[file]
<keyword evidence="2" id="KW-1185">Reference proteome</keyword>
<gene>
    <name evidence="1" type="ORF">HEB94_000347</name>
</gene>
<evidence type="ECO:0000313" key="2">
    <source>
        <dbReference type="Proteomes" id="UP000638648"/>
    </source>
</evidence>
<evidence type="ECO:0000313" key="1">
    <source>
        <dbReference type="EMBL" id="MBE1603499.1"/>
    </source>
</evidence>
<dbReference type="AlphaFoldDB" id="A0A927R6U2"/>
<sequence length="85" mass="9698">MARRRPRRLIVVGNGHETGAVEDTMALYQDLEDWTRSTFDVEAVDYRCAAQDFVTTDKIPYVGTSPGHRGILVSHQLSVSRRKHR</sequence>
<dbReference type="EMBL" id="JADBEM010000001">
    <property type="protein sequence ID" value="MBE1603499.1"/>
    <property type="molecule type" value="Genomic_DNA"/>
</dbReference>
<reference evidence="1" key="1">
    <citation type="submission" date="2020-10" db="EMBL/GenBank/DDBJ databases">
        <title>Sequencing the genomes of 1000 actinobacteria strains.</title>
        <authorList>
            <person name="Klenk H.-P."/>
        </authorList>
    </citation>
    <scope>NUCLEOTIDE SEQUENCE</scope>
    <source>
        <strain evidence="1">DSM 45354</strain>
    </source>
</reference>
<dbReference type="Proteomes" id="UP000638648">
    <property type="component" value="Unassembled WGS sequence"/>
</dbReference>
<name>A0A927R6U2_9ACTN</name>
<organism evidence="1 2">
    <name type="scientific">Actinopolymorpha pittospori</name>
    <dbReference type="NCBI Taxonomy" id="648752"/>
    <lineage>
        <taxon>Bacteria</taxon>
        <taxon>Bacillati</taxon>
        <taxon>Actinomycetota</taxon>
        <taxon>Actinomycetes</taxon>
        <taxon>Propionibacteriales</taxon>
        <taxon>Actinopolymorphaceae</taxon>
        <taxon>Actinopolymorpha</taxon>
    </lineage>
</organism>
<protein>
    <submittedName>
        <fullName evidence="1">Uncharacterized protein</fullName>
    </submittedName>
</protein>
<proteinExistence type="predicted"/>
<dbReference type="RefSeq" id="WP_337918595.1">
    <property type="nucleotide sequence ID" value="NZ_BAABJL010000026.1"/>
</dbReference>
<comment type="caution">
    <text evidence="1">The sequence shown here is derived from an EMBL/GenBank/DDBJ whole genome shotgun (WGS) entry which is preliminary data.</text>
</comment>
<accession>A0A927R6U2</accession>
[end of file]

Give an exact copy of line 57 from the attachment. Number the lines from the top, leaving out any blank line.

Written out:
    <property type="nucleotide sequence ID" value="NZ_BAABJL010000026.1"/>